Lucerne's six standard airbags include side-impact thorax and roof-rail air-curtain bags, a dual-stage driver bag and (shared with Cadillac DTS) an industry-first, GM-patented dual-depth front passenger bag. Also standard are power rack-and-pinion steering, power driver's seat, windows, mirrors and door locks with remote keyless entry, six-speaker AM/FM/CD with auxiliary jack, four-spoke tilt steering wheel with speed and audio controls, PASS-key III theft deterrent system, 16-inch alloy wheels and tires with tire pressure monitoring, four-wheel anti-lock disc brakes (ABS), traction control, Buick's QuietTuning (which includes laminated steel and laminated windshield and side glass) and GM's OnStar convenience and security system.
Mid-range CXLs add automatic climate control, electrochromic inside mirror, heated outside mirrors, rain-sensing wipers, leather-covered seats and steering wheel, power front passenger seat, uplevel audio with MP3 and 17-inch wheels. The top-level CXS boasts the Northstar V8 (optional on CXL), 18-inch wheels and tires, Magnetic Ride Control with Stabilitrak and nine-speaker harman/kardon premium sound with XM Satellite Radio and heated steering wheel. Beyond the trim-level equipment, options include heated/cooled eight-way adjustable power front seats with two-person memory presets, a Driver's Confidence package (including remote start, ultrasonic rear park assist and heated windshield washer fluid), six-passenger seating (with a 40/20/40 split front seat), power moonroof and touch-screen navigation.
Magnetic Ride Control (with StabiliTrak and Brake Assist)
Using magnetically charged particles suspended in a synthetic fluid to adjust the fluid's viscosity continually to varying road surfaces and driving conditions, this remarkable feature responds far faster than conventional valve-damping systems to provide the rare combination of exceptional twisty-road handling and silky smooth highway ride. The added bonus of StabiliTrak offers potentially life-saving electronic stability control, and Brake Assist gives full braking power when it senses an emergency braking situation.
Remote Vehicle Start
GM's remote start lets you start the engine and warm or cool the cabin (while the car stays securely locked) well in advance of departing. Once you've tried it you won't want to live without it.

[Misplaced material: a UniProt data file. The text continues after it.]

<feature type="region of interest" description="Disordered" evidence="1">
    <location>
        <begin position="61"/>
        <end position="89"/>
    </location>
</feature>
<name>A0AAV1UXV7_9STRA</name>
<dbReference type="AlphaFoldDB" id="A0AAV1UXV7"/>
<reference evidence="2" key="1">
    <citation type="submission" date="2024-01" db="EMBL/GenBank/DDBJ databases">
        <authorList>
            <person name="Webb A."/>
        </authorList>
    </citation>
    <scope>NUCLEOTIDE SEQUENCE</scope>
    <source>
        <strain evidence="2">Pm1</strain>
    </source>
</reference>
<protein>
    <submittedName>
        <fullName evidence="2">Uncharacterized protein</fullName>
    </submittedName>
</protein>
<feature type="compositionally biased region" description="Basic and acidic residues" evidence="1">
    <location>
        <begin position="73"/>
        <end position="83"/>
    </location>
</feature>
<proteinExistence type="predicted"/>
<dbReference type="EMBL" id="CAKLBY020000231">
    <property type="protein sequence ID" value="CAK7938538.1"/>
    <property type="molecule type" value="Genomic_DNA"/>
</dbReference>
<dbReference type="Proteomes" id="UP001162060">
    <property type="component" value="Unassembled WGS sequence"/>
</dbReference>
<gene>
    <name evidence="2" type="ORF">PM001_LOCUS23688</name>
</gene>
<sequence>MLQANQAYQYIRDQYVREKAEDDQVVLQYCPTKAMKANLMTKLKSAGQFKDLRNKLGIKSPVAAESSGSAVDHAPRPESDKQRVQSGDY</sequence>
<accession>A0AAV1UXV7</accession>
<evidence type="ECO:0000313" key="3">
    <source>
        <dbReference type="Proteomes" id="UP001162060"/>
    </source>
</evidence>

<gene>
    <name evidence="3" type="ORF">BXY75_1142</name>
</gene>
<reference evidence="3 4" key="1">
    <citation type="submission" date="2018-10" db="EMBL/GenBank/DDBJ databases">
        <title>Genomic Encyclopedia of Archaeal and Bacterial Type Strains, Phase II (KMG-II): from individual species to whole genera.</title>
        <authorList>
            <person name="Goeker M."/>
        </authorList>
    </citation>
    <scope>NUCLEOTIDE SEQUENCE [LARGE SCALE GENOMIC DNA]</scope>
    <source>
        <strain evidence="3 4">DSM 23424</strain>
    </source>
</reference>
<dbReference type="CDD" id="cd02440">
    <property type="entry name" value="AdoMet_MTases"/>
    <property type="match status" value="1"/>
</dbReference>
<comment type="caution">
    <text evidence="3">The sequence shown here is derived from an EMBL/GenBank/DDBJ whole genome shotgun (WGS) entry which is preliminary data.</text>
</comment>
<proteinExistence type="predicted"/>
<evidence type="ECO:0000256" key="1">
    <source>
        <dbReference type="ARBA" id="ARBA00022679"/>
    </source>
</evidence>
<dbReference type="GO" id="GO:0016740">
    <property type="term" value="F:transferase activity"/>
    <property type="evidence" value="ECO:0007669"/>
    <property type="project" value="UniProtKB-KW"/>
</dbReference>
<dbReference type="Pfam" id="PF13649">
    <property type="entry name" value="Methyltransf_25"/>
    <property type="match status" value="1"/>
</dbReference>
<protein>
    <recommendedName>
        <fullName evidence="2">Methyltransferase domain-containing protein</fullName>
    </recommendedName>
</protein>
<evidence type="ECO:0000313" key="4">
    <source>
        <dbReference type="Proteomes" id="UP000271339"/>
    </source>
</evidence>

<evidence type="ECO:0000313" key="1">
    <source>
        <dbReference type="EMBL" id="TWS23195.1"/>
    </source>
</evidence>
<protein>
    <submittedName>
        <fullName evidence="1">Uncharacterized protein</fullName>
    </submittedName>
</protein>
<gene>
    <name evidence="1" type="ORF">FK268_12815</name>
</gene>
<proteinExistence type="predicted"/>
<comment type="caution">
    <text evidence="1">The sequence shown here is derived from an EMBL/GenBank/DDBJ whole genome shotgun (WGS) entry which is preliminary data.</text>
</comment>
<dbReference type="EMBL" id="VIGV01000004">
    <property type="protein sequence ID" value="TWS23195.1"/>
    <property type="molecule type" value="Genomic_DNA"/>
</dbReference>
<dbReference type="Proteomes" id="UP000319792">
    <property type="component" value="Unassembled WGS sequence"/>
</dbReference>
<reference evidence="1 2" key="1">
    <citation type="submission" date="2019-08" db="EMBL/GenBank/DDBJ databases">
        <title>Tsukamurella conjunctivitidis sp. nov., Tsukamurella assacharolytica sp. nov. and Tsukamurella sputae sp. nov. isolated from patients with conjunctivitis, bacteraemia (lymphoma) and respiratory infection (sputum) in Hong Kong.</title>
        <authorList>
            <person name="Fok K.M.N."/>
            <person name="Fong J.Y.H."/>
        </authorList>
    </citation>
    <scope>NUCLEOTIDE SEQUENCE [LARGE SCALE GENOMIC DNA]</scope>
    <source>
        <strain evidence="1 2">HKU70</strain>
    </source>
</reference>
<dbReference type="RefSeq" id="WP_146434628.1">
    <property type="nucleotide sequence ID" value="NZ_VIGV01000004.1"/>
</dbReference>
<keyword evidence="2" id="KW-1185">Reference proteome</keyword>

Under the Hood
GM's reliable workhorse, the 3.8-liter overhead-valve 3800 V6, has been developed and refined through many years to provide a surprisingly pleasing balance of performance and economy. In a rare appearance outside of a Cadillac, the smooth and powerful 275-horsepower dual-overhead-cam Northstar V8 -- an option in the Lucerne CXL and standard in the CXS -- offers substantially stronger performance at a two- to three-mile-per-gallon sacrifice in fuel economy. The standard four-speed automatic could use another ratio or two to better compete with the five- and six-speed automatics found in upper-level imports and some domestics.
197 horsepower @ 5200 rpm
227 lb.-ft. of torque @ 3800 rpm
EPA city/highway fuel economy: 19/28 (automatic)
275 horsepower @ 6000 rpm
295 lb.-ft. of torque @ 4400 rpm
EPA city/highway fuel economy: 17/25 (automatic)
The Lucerne is Buick's flagship sedan. Replacing the long-running Park Avenue, the Lucerne shuns the soft ride and geriatric image once associated with Buicks and moves the division into a realm populated by such formidable names as Lexus, Acura and Lincoln. Sharing a common platform with the Cadillac DTS, the Lucerne is offered in three trim levels, each offering a different blend of ride comfort, performance and handling. The Lucerne's spacious cabin is awash in fine materials and displays an exemplary attention to detail -- it's also the quietest Buick interior every produced. Buyers can opt for a fuel-efficient V6 or a potent 275-horspower Northstar V8, as well as GM's Magnetic Ride Control suspension (CXS trim) to transform the Lucerne from stately boulevard coach to agile touring sedan.